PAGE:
The chief weapon used to do this is racism. Racism justifies the twisted arithmetic of imperialist war propaganda. It can justify the hugely disproportionate “collateral damage” of imperialist wars of retribution. It is used to sell the preposterous idea that the US has “score to settle” in Somalia because during the process of killing 10,000 Somalis in its 1993 invasion, 18 Americans were killed.
Racism is also the foundation of the belief that the world is full of “failed states” that require conquest by imperialism so that they can develop out of their “cultural backwardness”. This racist ideological offensive has also had disturbing ramifications in Australia with an increase in violent attacks on Arab and Muslim people. Combatting racist prejudices will be a big part of the anti-war movement.
But the US's war is not solely a military offensive against the Third World. It is also a war directed at the US working class by seeking to restrict civil liberties. This attempt by the US government to roll back democratic freedoms and silence critics is being promoted under the guise of “homeland defence”. Measures have ranged from the creation of secret military tribunals in the US which are empowered to enforce capital punishment without appeal to a forthcoming bill in Australia that will give ASIO the power to detain suspected “terrorists” for 48 hours without charges or legal counsel.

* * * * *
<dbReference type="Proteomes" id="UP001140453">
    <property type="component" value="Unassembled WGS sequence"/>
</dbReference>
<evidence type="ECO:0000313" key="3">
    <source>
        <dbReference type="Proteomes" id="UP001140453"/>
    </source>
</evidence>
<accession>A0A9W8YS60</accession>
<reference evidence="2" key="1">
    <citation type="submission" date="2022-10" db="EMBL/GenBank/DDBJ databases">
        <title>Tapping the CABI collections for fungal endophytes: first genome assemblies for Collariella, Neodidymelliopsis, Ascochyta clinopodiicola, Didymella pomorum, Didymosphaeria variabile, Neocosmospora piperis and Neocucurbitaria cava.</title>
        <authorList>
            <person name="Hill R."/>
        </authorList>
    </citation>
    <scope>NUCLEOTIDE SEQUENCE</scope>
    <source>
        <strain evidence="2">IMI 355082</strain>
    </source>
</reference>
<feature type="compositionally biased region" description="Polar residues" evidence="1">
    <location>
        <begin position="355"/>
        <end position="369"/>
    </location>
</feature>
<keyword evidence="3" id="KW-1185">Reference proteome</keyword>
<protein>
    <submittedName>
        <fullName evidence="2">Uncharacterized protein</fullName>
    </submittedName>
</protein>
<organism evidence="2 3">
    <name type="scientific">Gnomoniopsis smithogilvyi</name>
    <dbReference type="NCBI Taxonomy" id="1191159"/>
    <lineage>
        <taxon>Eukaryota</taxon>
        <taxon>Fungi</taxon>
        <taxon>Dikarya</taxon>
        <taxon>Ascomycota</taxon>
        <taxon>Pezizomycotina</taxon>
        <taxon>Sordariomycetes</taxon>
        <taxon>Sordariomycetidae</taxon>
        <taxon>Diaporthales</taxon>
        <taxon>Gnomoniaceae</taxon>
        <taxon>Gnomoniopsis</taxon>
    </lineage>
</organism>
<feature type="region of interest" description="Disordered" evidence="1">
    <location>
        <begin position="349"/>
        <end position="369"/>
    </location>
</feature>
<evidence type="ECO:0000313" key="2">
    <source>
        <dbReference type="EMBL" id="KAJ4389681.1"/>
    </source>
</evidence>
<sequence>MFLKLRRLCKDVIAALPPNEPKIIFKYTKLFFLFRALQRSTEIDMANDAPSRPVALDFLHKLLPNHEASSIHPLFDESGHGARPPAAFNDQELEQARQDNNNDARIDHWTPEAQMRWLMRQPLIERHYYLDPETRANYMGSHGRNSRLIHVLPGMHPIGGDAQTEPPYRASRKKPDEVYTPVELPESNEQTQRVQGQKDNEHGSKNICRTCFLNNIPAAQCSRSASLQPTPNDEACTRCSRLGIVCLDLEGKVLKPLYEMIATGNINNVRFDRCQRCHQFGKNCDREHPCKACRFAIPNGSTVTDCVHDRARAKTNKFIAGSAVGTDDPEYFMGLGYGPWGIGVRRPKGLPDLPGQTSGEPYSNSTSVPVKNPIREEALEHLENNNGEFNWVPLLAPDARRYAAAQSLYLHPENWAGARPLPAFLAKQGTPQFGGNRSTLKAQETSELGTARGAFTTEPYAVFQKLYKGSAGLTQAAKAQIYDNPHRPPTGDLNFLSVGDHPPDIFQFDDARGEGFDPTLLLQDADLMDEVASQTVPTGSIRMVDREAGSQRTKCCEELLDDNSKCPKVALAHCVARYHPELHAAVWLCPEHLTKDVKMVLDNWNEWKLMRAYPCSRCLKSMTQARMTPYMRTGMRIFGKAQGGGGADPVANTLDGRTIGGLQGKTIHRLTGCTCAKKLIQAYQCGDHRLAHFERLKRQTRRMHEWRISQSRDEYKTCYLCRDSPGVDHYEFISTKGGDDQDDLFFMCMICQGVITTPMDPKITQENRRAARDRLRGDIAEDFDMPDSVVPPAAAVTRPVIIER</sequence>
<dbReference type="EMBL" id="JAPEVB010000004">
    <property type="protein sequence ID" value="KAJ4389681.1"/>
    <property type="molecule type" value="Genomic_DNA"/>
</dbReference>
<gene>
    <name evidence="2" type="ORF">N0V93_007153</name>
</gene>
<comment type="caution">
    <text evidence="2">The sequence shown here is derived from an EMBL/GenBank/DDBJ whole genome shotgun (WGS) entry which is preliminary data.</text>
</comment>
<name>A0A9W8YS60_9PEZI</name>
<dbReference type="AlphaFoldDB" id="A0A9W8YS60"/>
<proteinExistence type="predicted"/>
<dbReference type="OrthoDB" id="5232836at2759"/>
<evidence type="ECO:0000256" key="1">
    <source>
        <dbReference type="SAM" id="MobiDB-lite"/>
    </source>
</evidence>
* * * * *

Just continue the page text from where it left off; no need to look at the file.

These measures are not designed to counter terrorist attacks, but to intimidate and marginalise activists that oppose the unjust policies of the US and other First World governments.
However, regardless of how many guns and missiles the imperialist government's have, Bush's war on the Third World can be stopped. But to do this the antiwar movement will need to mobilise many 1000s and millions around the world in mass demonstrations in the same way people did during the Vietnam War. Resistance believes that building such a mass movement for peace and justice will be a central task for activists in the next period.
Resistance is fighting for a real alternative to this system of war, poverty and exploitation — a democratic socialist society. We fight for a truly participatory democracy, not the farce that we have in Australia where democracy consists of voting for one racist, pro-war party or the other.
A socialist society will be based on the majority deciding how to allocate resources according to social need instead of corporate profit. Instead of spending billions of dollars on the military a socialist Australia would employ our wealth and resources to help eradicate poverty and suffering here and in the Third World.
George Bush, and his faithful allies like John Howard, will doubtlessly escalate their fraudulent and horrendous war in 2002. Young people have a very important role to play in opposing this injustice. The best place to begin would be to join Resistance and fight for a world without war and racism.